When singer Chrisette Michele was featured in EBONY’s “Body Brigade” issue in March, she and her fellow full-figured bombshells dished intimate details of their lives. Amid the candid discussion was a moment of education, as the ladies were asked whether they’ve dealt with weight-related illnesses.
Michele revealed that she has been living with polycystic ovarian syndrome (PCOS). ”It’s definitely something I have to stay on top of,” she said.
The fact is PCOS is prevalent. Between 5% and 10% of women of reproductive age (18–44) are affected, and as many as 5 million women in the U.S. may suffer from it. According to the National Institute of Child Health and Human Development, PCOS may affect girls as young as 11 who haven’t even had their first period.
For a condition that is increasingly common, estimates suggest less than 50% of women have been diagnosed. Whether you have it or have never heard of it, the question remains: What exactly is PCOS? That’s a straightforward question with a puzzling answer.
“PCOS is part of a constellation of symptoms,” says Dr. Shannon Clark, associate professor in the department of obstetrics and gynecology at UTMB-Galveston in Galveston, Texas.
“I think the most prevalent ones, or the ones that women probably pay attention to the most, are the problems that they start to have with their menstrual cycles,” she says. “They may be irregular; they may go months and not have one; they may have a couple in a month.”
Other symptoms will be more cosmetic. There might be skin changes, such as acne in atypical places. There might be hair loss or hirsutism — hair on areas of the body that are abnormal for females. This could be because women with PCOS are described as hyperandrogenic, meaning there are elevated levels of androgen, commonly known as testosterone.
The symptoms don’t end there. Infertility, low sex drive, mood swings, anxiety, and depression are pervasive. Insulin resistance is so common in women with PCOS that metformin is one of the first methods of treatment doctors tend to prescribe, a drug that helps increase the body’s sensitivity to insulin. This is why PCOS can sometimes be misdiagnosed as diabetes.
So if PCOS presents itself in so many ways, why did Michele say it was weight-related? Well, there has been a correlation: Up to 80% of women with PCOS are obese.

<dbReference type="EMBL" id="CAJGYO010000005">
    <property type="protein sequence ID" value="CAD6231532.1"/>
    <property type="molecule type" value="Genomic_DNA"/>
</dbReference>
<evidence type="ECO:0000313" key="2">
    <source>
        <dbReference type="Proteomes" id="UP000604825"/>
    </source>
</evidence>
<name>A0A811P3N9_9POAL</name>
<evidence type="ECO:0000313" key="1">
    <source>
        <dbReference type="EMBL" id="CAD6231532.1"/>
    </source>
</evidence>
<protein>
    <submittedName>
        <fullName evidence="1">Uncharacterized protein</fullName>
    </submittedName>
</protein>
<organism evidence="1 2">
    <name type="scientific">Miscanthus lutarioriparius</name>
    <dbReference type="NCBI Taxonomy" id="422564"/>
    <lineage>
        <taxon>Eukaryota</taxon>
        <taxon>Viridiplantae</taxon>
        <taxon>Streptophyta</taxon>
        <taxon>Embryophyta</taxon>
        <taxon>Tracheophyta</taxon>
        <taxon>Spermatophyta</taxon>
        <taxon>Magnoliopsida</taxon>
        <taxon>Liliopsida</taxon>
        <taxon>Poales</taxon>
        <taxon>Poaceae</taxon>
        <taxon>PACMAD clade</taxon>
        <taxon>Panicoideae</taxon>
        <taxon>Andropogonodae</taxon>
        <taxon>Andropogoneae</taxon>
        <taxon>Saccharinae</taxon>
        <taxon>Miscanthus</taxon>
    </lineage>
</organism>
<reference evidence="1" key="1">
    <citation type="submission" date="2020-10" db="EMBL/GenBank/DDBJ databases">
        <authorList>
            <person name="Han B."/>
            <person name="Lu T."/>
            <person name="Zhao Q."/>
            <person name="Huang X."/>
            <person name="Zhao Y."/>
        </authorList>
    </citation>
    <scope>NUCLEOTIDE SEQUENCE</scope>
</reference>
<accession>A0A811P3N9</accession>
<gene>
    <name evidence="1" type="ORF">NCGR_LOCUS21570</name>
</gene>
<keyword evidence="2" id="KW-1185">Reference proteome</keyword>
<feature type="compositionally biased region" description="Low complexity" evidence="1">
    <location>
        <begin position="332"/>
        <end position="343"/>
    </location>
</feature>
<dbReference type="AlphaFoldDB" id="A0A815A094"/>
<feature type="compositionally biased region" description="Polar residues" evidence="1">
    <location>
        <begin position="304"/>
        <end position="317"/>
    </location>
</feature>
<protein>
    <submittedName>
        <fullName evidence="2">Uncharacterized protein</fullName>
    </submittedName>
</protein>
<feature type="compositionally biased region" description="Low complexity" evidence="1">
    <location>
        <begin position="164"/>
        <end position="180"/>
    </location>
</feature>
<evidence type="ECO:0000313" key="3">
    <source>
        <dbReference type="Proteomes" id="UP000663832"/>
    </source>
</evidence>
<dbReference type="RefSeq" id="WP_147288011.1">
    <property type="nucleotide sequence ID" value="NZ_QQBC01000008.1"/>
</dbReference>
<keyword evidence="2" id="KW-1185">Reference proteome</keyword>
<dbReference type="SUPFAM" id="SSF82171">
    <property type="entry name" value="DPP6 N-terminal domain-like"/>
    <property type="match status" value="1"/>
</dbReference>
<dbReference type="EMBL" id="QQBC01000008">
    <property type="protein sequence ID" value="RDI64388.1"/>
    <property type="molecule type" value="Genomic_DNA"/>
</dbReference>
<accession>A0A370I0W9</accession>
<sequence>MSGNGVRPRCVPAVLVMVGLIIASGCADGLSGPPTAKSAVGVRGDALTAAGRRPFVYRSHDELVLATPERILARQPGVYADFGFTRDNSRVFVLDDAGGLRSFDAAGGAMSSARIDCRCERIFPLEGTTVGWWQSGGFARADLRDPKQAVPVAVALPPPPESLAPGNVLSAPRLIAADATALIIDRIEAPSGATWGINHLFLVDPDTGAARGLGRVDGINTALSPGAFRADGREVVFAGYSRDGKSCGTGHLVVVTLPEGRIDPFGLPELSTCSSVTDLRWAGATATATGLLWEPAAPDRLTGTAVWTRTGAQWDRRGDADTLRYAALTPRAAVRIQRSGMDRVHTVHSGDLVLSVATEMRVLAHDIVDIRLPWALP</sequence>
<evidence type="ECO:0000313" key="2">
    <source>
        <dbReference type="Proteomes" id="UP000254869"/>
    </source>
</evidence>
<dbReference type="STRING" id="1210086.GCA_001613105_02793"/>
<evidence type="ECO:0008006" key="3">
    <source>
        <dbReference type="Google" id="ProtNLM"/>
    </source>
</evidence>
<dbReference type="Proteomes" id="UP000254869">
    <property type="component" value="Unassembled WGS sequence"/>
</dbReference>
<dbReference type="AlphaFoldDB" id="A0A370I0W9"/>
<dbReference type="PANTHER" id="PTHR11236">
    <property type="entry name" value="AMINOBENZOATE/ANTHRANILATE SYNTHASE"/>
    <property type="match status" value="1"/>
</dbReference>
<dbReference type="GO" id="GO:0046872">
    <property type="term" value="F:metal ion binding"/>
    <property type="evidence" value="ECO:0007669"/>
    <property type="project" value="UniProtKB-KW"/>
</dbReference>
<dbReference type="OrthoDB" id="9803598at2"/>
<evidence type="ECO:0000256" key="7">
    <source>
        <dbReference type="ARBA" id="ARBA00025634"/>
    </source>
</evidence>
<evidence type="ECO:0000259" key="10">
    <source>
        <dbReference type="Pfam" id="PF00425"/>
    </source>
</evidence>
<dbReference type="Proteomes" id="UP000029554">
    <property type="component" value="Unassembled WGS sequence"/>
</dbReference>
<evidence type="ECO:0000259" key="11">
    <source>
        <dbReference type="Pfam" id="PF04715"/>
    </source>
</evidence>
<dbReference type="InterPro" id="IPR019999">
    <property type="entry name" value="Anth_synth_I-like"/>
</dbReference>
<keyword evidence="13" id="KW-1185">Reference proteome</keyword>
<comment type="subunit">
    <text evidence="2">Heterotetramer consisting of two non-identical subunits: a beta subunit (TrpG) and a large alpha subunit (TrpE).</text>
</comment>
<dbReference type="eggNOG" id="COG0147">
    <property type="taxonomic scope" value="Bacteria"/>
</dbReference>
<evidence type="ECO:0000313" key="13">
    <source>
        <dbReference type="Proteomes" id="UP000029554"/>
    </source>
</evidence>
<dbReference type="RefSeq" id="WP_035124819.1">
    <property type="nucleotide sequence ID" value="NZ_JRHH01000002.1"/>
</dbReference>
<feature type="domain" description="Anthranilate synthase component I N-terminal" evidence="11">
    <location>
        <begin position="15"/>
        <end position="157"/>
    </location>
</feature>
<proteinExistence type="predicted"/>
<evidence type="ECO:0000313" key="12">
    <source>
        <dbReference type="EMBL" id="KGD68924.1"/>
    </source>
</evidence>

With such a dizzying array of symptoms, it’s easy to see why the syndrome is underdiagnosed. Many women say that even when they receive a diagnosis, their doctors do not equip them with enough information to tackle these myriad issues. So women are mobilizing online to help each other.
One such site for support is HelloPCOS, created by Chris Joseph who was diagnosed as a grad student in 2011. She wound up leaving the clinic and heading to Google for answers.
“I kind of realized that I had to take control for myself because the doctors were just giving me birth control and telling me when I wanted to have kids to come back,” says Joseph. “And I think that’s a lot of people’s story because no one knows what PCOS is. The doctors, the only thing they’re really concerned with, in my experience, are with giving you birth control and helping you to get pregnant, but there’s so much more than that.”
Now, between her site and its accompanying Facebook group, Joseph offers a treasure trove of information and a space where women can learn from each other.
“I knew I wanted to start the website because I read an article that [said] most women seek information from the Internet about PCOS,” Joseph explains. “My background is counseling psychology and one of the biggest things that I really like about the Web is community.”
“So if one in 10 women in the world has PCOS, then literally everybody knows somebody with PCOS,” she continued, “There’s no reason that we have to fight this alone.”
Even when being open about its symptoms can come with embarrassment, Joseph concedes.
“For so long all of these problems that I had had been like my little secret,” she reveals. “Stuff that I didn’t deal with or tell other people about, especially like in college when I would have to go put cream remover on my face to make sure I didn’t have a mustache.”
Clark agrees that embarrassment is keeping women from seeking the medical attention they need.
“A lot of women sometimes are embarrassed to go get information about it because they’re embarrassed their hair is not the way it should be, they have a little bit of balding, or they have some body hair where it’s not supposed to be,” she says. “They get embarrassed to even go to the doctor to talk about that. But it’s important to get that diagnosed early rather than waiting until your late thirties and early forties and you’re battling PCOS along with being advanced maternal age.”
Joseph hopes women understand that PCOS is a lifelong journey, but one that can be managed with the right arsenal of information.
“In general for women that are newly diagnosed or don’t really know where to start or kinda just feel like something is wrong but they don’t know what’s going on with their bodies, the most important thing other than eating right is that you shouldn’t do it alone,” Joseph says. “There’s just so many people out there like you, so if it’s not the Facebook group or joining my website, talk to somebody — a friend, your mom, your doctor — just build your tribe around you so that you don’t have to deal with everything alone.”
Driadonna Roland is a Brooklyn-based writer and editor who’s always the realest in the room. Follow her @DreeTV